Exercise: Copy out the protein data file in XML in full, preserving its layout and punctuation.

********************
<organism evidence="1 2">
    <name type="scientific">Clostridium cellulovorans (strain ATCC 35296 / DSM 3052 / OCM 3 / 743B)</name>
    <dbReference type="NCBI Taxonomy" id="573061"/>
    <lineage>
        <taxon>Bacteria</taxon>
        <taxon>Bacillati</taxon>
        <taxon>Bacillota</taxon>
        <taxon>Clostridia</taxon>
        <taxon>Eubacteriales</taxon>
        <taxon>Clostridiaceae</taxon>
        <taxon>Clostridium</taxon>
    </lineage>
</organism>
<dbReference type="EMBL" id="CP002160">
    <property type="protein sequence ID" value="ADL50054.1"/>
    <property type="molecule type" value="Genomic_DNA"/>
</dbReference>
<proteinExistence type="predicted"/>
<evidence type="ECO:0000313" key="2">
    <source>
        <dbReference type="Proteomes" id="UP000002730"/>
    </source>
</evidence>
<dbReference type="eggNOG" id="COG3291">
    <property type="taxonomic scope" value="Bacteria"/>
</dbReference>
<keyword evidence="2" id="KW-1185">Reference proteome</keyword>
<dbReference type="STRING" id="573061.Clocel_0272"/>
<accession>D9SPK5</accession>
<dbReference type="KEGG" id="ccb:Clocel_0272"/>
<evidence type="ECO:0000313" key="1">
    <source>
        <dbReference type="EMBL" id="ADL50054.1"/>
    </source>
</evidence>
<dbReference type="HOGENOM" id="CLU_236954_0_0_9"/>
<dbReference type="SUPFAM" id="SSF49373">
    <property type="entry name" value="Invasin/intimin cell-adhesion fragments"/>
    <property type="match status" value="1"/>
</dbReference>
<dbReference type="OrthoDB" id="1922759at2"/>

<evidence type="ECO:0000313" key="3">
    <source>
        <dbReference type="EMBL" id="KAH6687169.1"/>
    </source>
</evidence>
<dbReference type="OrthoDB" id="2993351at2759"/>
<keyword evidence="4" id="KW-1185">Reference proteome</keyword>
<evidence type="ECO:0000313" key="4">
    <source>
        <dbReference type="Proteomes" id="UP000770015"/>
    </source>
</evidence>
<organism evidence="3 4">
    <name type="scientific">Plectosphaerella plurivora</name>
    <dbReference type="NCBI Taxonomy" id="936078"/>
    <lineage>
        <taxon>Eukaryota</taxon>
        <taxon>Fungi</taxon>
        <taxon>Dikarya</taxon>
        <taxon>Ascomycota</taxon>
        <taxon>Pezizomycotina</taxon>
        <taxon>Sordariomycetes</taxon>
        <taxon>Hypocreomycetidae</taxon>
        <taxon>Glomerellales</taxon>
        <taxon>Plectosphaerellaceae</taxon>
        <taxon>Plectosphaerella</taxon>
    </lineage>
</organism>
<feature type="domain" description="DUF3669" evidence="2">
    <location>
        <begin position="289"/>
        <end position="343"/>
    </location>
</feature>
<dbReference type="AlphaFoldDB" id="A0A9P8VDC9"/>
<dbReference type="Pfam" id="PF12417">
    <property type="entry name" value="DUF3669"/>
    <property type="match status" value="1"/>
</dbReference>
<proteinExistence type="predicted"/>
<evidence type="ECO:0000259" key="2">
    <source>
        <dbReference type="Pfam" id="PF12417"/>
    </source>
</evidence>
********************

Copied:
<organism evidence="1 2">
    <name type="scientific">Clostridium cellulovorans (strain ATCC 35296 / DSM 3052 / OCM 3 / 743B)</name>
    <dbReference type="NCBI Taxonomy" id="573061"/>
    <lineage>
        <taxon>Bacteria</taxon>
        <taxon>Bacillati</taxon>
        <taxon>Bacillota</taxon>
        <taxon>Clostridia</taxon>
        <taxon>Eubacteriales</taxon>
        <taxon>Clostridiaceae</taxon>
        <taxon>Clostridium</taxon>
    </lineage>
</organism>
<dbReference type="EMBL" id="CP002160">
    <property type="protein sequence ID" value="ADL50054.1"/>
    <property type="molecule type" value="Genomic_DNA"/>
</dbReference>
<proteinExistence type="predicted"/>
<evidence type="ECO:0000313" key="2">
    <source>
        <dbReference type="Proteomes" id="UP000002730"/>
    </source>
</evidence>
<dbReference type="eggNOG" id="COG3291">
    <property type="taxonomic scope" value="Bacteria"/>
</dbReference>
<keyword evidence="2" id="KW-1185">Reference proteome</keyword>
<dbReference type="STRING" id="573061.Clocel_0272"/>
<accession>D9SPK5</accession>
<dbReference type="KEGG" id="ccb:Clocel_0272"/>
<evidence type="ECO:0000313" key="1">
    <source>
        <dbReference type="EMBL" id="ADL50054.1"/>
    </source>
</evidence>
<dbReference type="HOGENOM" id="CLU_236954_0_0_9"/>
<dbReference type="SUPFAM" id="SSF49373">
    <property type="entry name" value="Invasin/intimin cell-adhesion fragments"/>
    <property type="match status" value="1"/>
</dbReference>
<dbReference type="OrthoDB" id="1922759at2"/>

<evidence type="ECO:0000313" key="3">
    <source>
        <dbReference type="EMBL" id="KAH6687169.1"/>
    </source>
</evidence>
<dbReference type="OrthoDB" id="2993351at2759"/>
<keyword evidence="4" id="KW-1185">Reference proteome</keyword>
<evidence type="ECO:0000313" key="4">
    <source>
        <dbReference type="Proteomes" id="UP000770015"/>
    </source>
</evidence>
<organism evidence="3 4">
    <name type="scientific">Plectosphaerella plurivora</name>
    <dbReference type="NCBI Taxonomy" id="936078"/>
    <lineage>
        <taxon>Eukaryota</taxon>
        <taxon>Fungi</taxon>
        <taxon>Dikarya</taxon>
        <taxon>Ascomycota</taxon>
        <taxon>Pezizomycotina</taxon>
        <taxon>Sordariomycetes</taxon>
        <taxon>Hypocreomycetidae</taxon>
        <taxon>Glomerellales</taxon>
        <taxon>Plectosphaerellaceae</taxon>
        <taxon>Plectosphaerella</taxon>
    </lineage>
</organism>
<feature type="domain" description="DUF3669" evidence="2">
    <location>
        <begin position="289"/>
        <end position="343"/>
    </location>
</feature>
<dbReference type="AlphaFoldDB" id="A0A9P8VDC9"/>
<dbReference type="Pfam" id="PF12417">
    <property type="entry name" value="DUF3669"/>
    <property type="match status" value="1"/>
</dbReference>
<proteinExistence type="predicted"/>
<evidence type="ECO:0000259" key="2">
    <source>
        <dbReference type="Pfam" id="PF12417"/>
    </source>
</evidence>